[jcifs] Logon failure: unknown user name or bad password
Michael B Allen
ioplex at gmail.com
Wed Jul 27 12:51:59 MDT 2011
On Wed, Jul 27, 2011 at 2:22 PM, Jason Millard <jsm174 at gmail.com> wrote:
>> Unfortunately no. The jcifs-krb5 branch was contributed by another
>> party with the hope that it would catalyze the integration of Kerberos
>> into the main JCIFS codebase. However, the core JCIFS API based on the
>> SmbFile class has not changed much in almost 10 years and as such it
>> has NtlmPasswordAuthentication class references littered throughout.
>> All of these NTLM specific credential references will need to be
>> factored out and that is not something that can happen in 1.x. So
>> Kerberos is a 2.0 feature and there are currently no plans for working
>> on a 2.0. Even though technically the jcifs-krb5 codebase works, it
>> has numerous problems that would make it difficult to work with.
>> Credential management being one of the main problems. I'm not sure
>> that anyone really uses it seriously. Ultimately it is a
>> proof-of-concept package.
> Thank you for explaining everything so thoroughly. I really appreciate
> it. I spent an hour with KerberosAuthExample.java and was finally able
> to get authentication to succeed, but then the directory listing kept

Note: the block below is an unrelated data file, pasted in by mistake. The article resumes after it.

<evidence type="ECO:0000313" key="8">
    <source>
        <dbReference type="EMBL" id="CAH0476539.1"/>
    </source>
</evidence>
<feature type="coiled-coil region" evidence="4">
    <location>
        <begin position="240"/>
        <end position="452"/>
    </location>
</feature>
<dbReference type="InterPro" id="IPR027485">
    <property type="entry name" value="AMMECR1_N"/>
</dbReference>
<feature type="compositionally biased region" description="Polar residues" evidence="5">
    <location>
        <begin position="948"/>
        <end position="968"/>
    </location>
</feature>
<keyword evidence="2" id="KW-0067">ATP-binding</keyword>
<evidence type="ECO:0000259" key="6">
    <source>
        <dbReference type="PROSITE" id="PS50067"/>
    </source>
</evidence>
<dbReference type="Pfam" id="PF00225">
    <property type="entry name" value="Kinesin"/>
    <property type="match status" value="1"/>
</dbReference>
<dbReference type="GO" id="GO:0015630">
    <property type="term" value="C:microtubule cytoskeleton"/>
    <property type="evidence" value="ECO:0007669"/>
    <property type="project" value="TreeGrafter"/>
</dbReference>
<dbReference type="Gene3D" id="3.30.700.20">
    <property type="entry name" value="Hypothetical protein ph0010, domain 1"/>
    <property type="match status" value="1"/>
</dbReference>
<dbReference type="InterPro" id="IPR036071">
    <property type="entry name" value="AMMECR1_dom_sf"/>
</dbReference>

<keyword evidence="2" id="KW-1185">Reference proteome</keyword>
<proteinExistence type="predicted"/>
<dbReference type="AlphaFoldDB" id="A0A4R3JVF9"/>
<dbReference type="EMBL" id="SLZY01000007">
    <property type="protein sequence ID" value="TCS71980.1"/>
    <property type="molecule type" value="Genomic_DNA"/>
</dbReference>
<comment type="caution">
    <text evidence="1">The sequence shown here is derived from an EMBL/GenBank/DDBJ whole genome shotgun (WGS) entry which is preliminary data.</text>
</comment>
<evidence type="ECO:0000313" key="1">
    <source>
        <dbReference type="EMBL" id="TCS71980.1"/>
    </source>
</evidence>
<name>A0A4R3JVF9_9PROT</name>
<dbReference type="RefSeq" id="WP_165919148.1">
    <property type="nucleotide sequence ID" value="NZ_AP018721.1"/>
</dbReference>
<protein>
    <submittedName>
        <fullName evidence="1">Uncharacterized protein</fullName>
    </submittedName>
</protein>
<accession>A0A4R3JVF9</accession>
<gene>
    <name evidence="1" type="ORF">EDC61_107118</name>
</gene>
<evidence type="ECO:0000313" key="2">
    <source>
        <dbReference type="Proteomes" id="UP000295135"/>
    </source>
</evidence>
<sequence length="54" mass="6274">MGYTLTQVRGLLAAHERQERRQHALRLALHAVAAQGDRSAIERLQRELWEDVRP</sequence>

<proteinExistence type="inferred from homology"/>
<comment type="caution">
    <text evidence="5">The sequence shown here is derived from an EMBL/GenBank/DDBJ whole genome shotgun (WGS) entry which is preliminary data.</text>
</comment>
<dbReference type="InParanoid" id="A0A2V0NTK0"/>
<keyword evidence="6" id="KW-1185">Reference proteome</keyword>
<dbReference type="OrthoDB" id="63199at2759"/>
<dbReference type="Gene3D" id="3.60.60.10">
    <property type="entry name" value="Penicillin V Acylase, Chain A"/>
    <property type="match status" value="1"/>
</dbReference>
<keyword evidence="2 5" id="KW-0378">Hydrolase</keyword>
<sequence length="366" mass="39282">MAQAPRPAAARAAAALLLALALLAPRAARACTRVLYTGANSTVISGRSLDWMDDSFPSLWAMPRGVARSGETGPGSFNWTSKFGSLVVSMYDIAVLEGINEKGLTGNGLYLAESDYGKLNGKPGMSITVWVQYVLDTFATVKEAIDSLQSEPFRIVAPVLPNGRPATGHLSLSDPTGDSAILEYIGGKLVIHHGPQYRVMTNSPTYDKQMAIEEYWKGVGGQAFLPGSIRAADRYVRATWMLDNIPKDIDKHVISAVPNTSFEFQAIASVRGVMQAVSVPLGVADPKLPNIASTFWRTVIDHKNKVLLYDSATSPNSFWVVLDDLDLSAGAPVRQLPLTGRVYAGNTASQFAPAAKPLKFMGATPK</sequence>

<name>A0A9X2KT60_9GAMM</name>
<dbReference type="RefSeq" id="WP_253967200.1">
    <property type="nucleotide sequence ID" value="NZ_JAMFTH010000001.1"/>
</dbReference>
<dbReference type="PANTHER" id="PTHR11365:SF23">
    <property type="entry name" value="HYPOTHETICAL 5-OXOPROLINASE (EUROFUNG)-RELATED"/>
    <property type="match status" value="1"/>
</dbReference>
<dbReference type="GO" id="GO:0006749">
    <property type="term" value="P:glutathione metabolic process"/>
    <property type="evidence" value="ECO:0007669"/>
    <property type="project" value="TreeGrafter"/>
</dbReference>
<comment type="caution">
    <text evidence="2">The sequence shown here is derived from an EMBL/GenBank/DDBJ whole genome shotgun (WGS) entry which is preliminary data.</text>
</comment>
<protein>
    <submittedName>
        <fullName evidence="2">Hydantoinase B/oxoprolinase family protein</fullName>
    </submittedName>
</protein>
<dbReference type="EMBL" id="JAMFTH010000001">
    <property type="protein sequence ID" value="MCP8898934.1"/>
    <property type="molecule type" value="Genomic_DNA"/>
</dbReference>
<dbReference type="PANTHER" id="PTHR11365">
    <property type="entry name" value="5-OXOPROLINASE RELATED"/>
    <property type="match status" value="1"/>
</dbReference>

> [Krb5LoginModule] authentication succeeded
> Commit Succeeded
> jcifs.smb.SmbException: Invalid operation for service
> Since the krb5 branch is just a proof of concept, I won't put any more
> effort into it. I was thinking the credential management might be an
> issue anyway.
Note that for the jcifs-krb5 codebase to work properly you will almost
certainly have to craft a krb5.conf that sets default_tkt_enctypes,
default_tgs_enctypes and permitted_enctypes = aes128-cts rc4-hmac or
some permutation thereof. Like I said, credential management in
jcifs-krb5 is not satisfactory (although in this particular it should
be pointed out that Sun's krb5 implementation is weak because it
should permit stateless configuration and not require a global static
krb5.conf file at all).
And it's equally possible that this "F5 ARX" appliance is just not
very good. A lot of these appliances like Netapp and EMC are somewhat
fickle. My impression is that the people that write these appliances
just write code until the various Windows clients work and stop there.
Meaning JCIFS could be sending something completely legitimate but the
server will just cut off the client with some almost meaningless error
(like "Invalid operation for service") at the first sign of a problem.
Windows servers are much more forgiving.
Michael B Allen
Java Active Directory Integration
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